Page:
In today's email we wonder what is behind the latest delay of the Commerce Commission's final decision on NZME and Fairfax, we learn why the Privacy Commissioner has not fear of Facebook, and we look at why people are worried about proposed open access to online schooling.
1. Yet another delay
The Commerce Commission seems to be having a lot of second thoughts about its initially strong rejection of the plan to merge NZME and Fairfax Media into a media company with more than 90 percent of the newspaper market.
The Commission yesterday delayed its final decision on the merger for a second time since its initial draft decision on November 8 said the merger would create a company with as much dominance of one media as the Chinese Government.
It had already delayed the decision from March 15 to April 11, and yesterday it pushed it out again to May 2, pointing to a fresh lengthy submission from Fairfax and NZME.
Is the Commission about to flip its decision after its extensive consultation and countless submissions? The 80 percent rise in NZME's share price since the Commission's December conference suggests a few investors think that's possible.
The Commission had appeared to be adopting a tougher stance against big mergers in the last year, having initially rejected the Vodafone-Sky and NZME-Fairfax mergers. There have been plenty of grumbles about the concentration allowed in several industries by the Commission in recent years.
That includes Lumley's takeover of IAG that created an insurer with 60 percent share in some markets and the Z Energy takeover of Caltex, which generated a dissenting ruling by the Commission's secondee from Australia's much tougher anti-monopoly regulator. Since that dissenting ruling, the Government has had to launch an inquiry into competition (or lack of it) in parts of the fuel market.
2. 'Don't fear Facebook'
Newsroom's National Affairs Editor Shane Cowlishaw began his series of interviews with watchdogs yesterday with a chat with John Edwards, the Privacy Commissioner. Here's his full article at Newsroom.
Edwards told Shane there’s absolutely no merit to the argument that in today’s digital age privacy is dead. He also defended Facebook, but said there were big risks in being ruled by automated decision-making and algorithms.
“What I am here for, I think, is to be a word of caution about overconfidence and to say 'well, you say you’re going to get that result, are you sure?' There’s a lot of snake-oil salespeople out there promising that data can have your baby or that the blockchain is going to save the world – it’s not true, there’s a lot of overselling of this stuff.
“There’s also enormous risks of selection bias of hard-wiring underlying prejudice, of misallocating resources, of causing people great harm without a solid evidence base - so I worry about a level of overconfidence about what the technology can deliver.”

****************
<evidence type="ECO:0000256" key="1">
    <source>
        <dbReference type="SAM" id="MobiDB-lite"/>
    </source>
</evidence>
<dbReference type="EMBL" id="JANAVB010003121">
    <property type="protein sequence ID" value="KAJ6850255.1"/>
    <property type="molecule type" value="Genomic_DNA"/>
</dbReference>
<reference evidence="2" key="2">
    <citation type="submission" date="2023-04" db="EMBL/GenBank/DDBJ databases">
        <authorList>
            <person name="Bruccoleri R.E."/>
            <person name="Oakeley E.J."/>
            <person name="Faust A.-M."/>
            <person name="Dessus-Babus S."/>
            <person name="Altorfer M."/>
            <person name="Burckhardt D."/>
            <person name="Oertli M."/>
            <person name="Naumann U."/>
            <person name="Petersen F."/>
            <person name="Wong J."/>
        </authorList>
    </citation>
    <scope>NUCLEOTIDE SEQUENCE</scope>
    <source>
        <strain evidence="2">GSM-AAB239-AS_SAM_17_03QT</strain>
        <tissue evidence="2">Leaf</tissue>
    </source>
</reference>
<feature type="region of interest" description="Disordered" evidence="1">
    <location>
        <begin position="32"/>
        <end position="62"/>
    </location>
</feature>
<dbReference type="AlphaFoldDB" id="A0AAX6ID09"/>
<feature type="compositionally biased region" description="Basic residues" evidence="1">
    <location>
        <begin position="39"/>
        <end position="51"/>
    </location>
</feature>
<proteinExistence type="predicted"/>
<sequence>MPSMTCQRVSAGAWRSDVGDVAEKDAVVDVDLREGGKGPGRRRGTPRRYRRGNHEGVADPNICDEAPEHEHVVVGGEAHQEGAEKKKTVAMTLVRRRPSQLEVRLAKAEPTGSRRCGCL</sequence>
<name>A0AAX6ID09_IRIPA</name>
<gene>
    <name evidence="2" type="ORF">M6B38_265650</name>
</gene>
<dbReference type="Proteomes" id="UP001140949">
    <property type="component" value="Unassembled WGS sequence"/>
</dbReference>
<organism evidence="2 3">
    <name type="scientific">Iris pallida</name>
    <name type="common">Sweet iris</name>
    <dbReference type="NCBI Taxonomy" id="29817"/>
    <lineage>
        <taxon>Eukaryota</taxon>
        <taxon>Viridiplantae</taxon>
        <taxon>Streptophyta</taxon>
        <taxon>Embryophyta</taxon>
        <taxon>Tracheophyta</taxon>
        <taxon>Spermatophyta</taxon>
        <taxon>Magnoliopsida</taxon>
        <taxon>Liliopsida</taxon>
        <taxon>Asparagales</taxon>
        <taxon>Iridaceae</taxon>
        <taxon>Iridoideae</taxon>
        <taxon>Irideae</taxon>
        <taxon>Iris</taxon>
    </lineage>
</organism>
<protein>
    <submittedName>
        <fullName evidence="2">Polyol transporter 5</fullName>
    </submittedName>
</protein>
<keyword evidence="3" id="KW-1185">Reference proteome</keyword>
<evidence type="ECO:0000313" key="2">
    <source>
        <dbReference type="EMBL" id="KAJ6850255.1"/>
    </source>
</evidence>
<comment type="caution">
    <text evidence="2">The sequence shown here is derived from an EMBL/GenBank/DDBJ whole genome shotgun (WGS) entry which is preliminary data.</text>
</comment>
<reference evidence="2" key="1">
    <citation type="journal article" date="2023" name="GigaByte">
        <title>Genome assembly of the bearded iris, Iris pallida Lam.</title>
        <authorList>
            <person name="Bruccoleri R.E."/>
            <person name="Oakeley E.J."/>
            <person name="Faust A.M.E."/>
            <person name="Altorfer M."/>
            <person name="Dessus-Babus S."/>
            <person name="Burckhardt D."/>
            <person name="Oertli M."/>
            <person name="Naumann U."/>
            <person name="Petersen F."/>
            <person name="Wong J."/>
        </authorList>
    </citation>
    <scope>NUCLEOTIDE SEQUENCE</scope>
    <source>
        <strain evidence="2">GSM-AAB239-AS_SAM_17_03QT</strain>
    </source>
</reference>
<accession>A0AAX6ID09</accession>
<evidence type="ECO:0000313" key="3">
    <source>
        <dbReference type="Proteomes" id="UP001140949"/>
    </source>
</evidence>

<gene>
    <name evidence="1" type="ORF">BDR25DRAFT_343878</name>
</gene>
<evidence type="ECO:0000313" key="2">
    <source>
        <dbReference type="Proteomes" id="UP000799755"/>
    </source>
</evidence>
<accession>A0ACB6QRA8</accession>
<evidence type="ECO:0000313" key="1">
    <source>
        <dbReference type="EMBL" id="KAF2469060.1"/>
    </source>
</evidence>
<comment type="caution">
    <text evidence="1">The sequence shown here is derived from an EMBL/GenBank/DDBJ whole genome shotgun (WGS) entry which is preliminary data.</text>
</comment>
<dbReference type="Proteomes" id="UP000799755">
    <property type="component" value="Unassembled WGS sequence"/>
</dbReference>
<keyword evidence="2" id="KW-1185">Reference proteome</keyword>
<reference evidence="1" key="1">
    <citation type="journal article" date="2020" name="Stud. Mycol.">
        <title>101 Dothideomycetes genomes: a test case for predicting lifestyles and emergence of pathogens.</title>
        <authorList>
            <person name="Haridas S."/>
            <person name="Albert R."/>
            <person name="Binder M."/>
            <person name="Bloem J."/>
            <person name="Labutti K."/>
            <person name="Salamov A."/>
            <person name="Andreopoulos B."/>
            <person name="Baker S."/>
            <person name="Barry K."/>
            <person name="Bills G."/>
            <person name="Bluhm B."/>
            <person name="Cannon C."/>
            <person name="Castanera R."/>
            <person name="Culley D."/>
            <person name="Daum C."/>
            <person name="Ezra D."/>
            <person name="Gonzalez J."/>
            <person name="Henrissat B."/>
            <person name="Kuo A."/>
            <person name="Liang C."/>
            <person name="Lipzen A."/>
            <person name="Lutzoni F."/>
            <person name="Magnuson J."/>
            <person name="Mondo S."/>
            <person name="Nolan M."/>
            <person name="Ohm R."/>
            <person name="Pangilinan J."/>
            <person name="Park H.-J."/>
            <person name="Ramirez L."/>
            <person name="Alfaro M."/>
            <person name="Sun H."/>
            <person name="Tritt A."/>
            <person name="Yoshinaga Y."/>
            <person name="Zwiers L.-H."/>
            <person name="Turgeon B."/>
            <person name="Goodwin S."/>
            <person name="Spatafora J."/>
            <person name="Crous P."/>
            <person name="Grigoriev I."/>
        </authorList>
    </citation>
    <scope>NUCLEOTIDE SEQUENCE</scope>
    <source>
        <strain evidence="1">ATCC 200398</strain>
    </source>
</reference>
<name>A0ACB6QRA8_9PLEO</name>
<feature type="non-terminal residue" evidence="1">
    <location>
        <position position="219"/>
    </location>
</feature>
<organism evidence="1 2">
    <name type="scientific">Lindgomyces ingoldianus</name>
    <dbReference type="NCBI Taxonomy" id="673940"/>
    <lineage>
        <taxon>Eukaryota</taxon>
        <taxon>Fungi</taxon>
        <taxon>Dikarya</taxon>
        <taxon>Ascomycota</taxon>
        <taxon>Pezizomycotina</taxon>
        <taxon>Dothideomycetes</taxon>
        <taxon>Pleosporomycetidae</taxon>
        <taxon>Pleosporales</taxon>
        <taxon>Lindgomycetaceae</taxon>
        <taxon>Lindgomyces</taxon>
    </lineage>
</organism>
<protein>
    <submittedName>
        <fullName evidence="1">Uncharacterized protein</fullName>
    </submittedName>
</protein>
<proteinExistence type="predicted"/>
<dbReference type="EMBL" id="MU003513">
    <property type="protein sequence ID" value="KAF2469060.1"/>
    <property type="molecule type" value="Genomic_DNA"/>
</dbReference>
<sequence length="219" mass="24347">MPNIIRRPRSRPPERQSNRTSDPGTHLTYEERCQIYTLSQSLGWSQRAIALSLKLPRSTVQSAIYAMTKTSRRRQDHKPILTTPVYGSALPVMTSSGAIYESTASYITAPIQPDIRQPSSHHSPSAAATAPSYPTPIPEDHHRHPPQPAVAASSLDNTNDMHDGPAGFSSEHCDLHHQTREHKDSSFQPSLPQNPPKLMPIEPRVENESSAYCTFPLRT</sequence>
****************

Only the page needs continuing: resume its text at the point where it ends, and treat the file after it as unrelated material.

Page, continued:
There's a lot of focus on Edwards at the moment as he will soon release a report into data sharing by MSD as part of the Government's big social investment push. Here's Shane's preview of that from last week.
3. Food for thought
Further to the topic of big data and the power of algorithms to change lives, here's a piece from Sheelah Kolhatkar in the New Yorker about a new book called “Weapons of Math Destruction: How Big Data Increases Inequality and Threatens Democracy.”
A former quant, the author Cathy O'Neill "sounds an alarm on the mathematical models that pervade modern life — and threaten to rip apart our social fabric."
It's a provocative book and well worth reading.
4. 'A raft of tweaks are needed'
Edwards also tells Shane that he wants to see a raft of tweaks to the Privacy Act and is quietly waiting for Justice Minister Amy Adams to deliver up proposals.
It's been more than seven years since the need for an overhaul was identified.
Edwards would like to see mandatory reporting of privacy breaches.
“If there are these other non-compliant organisations just thumbing their nose at it because there’s not hard consequences, it diminishes trust,” Edwards told Shane, referring to the inability of the Privacy Commission to impose any real penalties for privacy breaches.
5. COOL schools not so cool?
Newsroom Pro Editor Lynn Grieveson has taken a good long look at the Government's plan for full-time online schools, known as Communities of Online Learning or COOLs.
Lynn finds the plan is facing intense criticism, in part because of bad experiences in the United States (as well as fears that the children most at risk of social and educational disengagement are the ones most likely to opt - or be pressured - into online schooling).
"Research from the US shows poor outcomes, and the Parliamentary Ombudsman is warning of harm to children's mental health and educational attainment, with resulting financial and societal costs," she writes.
6. As big as the RBNZ Act?
Victoria University's Dr Chris Eichbaum, who is Acting Vice-Provost (Academic and Equity) at Victoria University of Wellington and Reader in Government in its School of Government, has written an insightful piece on the Labour-Green Fiscal responsibility pact over at Newsroom.
He writes the Labour and the Greens' Budget Responsibility Rules could do for fiscal policy what the Reserve Bank Act did for monetary policy.
7. China's most advanced partner
Newsroom co-editor Tim Murphy went to the gala lunch hosted by Bill English for Premier Li Keqiang this week in Auckland and found the Premier talking up the New Zealand FTA as China's most advanced.
"This upgrading of the FTA, if compared with FTAs with all other developed countries, will represent the most advanced level," Premier Li told the event.
8. One fun thing...
I couldn't resist this little video of a new contraption that prints and burns Donald Trump's tweets. You will laugh.